At the turn of the 20th century, dancers and orchestras from Latin America travelled to Europe and introduced the art form to the continent. This sparked the first European tango dance craze in major cities like Paris, London, and Berlin. By 1913, the tango craze had spread to New York City.

In the United States, the term ‘tango' was often applied to other dances in the 2/4 and 4/4 rhythm such as the one-step. This does not indicate that tango steps were used in the dance. In many cities, dance lessons conducted by foreign instructors during this time were sometimes called the Americanized version of the tango as "North American tango" as opposed to the authentic tango that came from Rio de la Plata.

The onset of the Great Depression in 1929, as well as the repressive regimes of the Argentine government, stalled the development of tango for decades. However, its fortune was reversed upon the election of President Juan Perón (husband of the famous Evita Perón). Once again, tango dancing flourished in Argentina and in major cities accross the globe became even more popular.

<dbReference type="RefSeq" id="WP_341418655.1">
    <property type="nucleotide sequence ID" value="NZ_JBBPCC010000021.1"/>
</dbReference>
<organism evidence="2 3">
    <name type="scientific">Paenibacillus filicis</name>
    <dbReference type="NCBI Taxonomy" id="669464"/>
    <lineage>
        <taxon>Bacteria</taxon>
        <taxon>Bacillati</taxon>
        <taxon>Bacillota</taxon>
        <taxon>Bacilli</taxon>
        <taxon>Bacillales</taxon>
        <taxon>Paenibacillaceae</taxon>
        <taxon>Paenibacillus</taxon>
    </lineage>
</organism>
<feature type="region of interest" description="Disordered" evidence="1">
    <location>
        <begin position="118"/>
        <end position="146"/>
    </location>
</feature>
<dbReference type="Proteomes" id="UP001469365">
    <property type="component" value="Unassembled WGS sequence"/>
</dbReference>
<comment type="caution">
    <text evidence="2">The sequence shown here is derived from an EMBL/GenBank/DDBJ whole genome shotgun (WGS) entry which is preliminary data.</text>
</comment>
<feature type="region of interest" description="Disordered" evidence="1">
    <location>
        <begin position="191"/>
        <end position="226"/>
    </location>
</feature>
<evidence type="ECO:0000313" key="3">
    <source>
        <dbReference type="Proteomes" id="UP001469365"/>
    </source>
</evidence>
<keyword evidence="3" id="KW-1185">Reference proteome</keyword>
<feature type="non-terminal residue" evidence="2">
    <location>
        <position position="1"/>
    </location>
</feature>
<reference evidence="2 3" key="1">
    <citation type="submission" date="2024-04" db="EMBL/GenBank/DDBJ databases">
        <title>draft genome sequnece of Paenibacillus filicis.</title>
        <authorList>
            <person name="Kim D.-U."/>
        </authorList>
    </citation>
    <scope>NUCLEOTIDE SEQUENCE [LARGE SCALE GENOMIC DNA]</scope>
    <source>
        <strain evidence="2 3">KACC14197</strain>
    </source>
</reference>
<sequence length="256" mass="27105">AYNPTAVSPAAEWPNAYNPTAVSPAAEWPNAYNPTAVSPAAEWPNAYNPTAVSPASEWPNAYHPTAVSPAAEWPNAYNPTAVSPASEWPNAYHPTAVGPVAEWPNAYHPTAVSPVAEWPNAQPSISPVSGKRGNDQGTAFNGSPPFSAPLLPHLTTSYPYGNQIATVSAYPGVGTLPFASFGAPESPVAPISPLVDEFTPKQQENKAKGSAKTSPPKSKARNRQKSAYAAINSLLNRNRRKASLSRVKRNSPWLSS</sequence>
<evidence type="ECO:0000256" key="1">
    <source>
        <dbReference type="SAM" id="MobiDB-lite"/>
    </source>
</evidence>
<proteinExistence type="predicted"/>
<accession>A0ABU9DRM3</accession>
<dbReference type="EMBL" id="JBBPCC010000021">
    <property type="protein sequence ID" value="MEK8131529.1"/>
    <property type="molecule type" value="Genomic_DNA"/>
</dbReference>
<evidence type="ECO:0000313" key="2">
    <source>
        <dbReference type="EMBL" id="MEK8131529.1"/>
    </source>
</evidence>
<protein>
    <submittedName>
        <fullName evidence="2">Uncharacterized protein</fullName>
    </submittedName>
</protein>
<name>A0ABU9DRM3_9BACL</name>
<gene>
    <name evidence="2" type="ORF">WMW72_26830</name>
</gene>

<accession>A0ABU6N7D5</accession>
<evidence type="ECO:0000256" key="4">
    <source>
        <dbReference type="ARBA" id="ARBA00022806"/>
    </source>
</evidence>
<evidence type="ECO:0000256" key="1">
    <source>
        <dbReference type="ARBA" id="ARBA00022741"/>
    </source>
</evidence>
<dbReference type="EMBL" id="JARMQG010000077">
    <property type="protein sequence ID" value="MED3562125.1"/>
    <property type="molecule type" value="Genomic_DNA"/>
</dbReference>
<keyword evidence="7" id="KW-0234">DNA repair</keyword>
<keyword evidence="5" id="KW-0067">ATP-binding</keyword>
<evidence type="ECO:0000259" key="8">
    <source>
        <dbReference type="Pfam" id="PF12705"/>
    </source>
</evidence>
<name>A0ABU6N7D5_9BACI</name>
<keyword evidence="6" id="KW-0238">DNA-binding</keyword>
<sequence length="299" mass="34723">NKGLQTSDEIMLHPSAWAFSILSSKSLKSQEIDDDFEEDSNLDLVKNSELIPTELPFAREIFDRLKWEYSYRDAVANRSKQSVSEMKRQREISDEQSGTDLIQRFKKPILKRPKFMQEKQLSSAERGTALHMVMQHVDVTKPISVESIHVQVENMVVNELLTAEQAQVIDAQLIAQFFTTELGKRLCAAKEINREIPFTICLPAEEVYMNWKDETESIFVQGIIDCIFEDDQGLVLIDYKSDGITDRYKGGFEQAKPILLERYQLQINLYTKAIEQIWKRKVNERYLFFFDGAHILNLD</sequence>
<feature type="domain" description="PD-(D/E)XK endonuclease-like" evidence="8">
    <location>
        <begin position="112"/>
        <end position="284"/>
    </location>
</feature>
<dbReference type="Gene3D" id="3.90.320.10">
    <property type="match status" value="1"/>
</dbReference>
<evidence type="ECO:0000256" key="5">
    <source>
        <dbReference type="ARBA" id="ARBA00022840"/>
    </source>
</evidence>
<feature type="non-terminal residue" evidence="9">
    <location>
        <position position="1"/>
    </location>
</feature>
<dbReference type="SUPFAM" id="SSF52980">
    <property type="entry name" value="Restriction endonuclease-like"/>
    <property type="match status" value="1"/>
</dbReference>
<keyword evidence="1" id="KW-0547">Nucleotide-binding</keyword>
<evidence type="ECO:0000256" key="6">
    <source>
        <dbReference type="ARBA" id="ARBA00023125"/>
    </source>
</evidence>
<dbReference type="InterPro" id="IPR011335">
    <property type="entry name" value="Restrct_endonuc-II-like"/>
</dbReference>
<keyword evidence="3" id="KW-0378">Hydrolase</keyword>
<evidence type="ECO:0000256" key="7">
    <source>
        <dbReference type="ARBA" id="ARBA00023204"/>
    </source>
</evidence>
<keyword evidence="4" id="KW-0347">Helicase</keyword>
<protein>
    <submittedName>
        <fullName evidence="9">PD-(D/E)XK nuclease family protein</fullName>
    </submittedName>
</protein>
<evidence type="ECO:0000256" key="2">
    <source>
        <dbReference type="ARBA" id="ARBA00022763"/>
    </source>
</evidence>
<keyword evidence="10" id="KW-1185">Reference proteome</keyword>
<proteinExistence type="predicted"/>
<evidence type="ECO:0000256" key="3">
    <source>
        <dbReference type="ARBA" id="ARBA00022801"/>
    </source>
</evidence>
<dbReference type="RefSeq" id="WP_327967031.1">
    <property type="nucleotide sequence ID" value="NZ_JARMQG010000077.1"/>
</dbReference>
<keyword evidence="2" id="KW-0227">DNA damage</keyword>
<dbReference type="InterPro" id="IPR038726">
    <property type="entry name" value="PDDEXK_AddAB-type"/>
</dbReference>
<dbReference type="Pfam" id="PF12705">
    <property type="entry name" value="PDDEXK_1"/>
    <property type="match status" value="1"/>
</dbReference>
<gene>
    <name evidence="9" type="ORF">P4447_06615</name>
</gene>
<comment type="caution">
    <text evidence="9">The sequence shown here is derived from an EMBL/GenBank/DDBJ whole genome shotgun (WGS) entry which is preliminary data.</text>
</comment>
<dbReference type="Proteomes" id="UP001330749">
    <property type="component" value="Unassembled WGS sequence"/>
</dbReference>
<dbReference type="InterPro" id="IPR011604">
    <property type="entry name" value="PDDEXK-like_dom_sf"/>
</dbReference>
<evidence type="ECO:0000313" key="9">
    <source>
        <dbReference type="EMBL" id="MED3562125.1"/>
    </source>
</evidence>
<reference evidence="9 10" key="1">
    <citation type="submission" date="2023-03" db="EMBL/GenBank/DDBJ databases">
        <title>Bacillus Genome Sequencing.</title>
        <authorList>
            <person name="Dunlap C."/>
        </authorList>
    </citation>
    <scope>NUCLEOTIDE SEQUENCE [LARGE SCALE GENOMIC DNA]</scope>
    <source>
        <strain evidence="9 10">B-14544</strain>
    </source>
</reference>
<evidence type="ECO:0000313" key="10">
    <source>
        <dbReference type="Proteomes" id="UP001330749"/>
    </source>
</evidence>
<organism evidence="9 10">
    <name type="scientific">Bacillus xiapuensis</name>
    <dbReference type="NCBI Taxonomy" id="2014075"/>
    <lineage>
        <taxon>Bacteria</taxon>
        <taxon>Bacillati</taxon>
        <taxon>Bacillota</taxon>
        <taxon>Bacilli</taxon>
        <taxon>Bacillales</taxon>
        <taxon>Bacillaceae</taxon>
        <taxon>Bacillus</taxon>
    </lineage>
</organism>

Dancing the tango is enjoyed by many people, especially couples, and has major health benefits. Tango dancing can aid in the healing of neurological disorders such as Parkinson's disease and also provides great exercise.

Please take a moment to tell me about your observations or any particular comment on Tango, A Short History.

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Martin Sotelano said...

I am from Argentina; also, I used to work, in the 80, in San Telmo in places such as Union Bar, Bar Sur and El Viejo Almacen.
Now I am working as movement therapist using tango as a pathway in palliative care, mainly with Parkinson’s patients (Tango Therapy UK).
The author of this article has no idea about the origin of the tango.
In addition, the videos that you use to illustrate the article are wrong.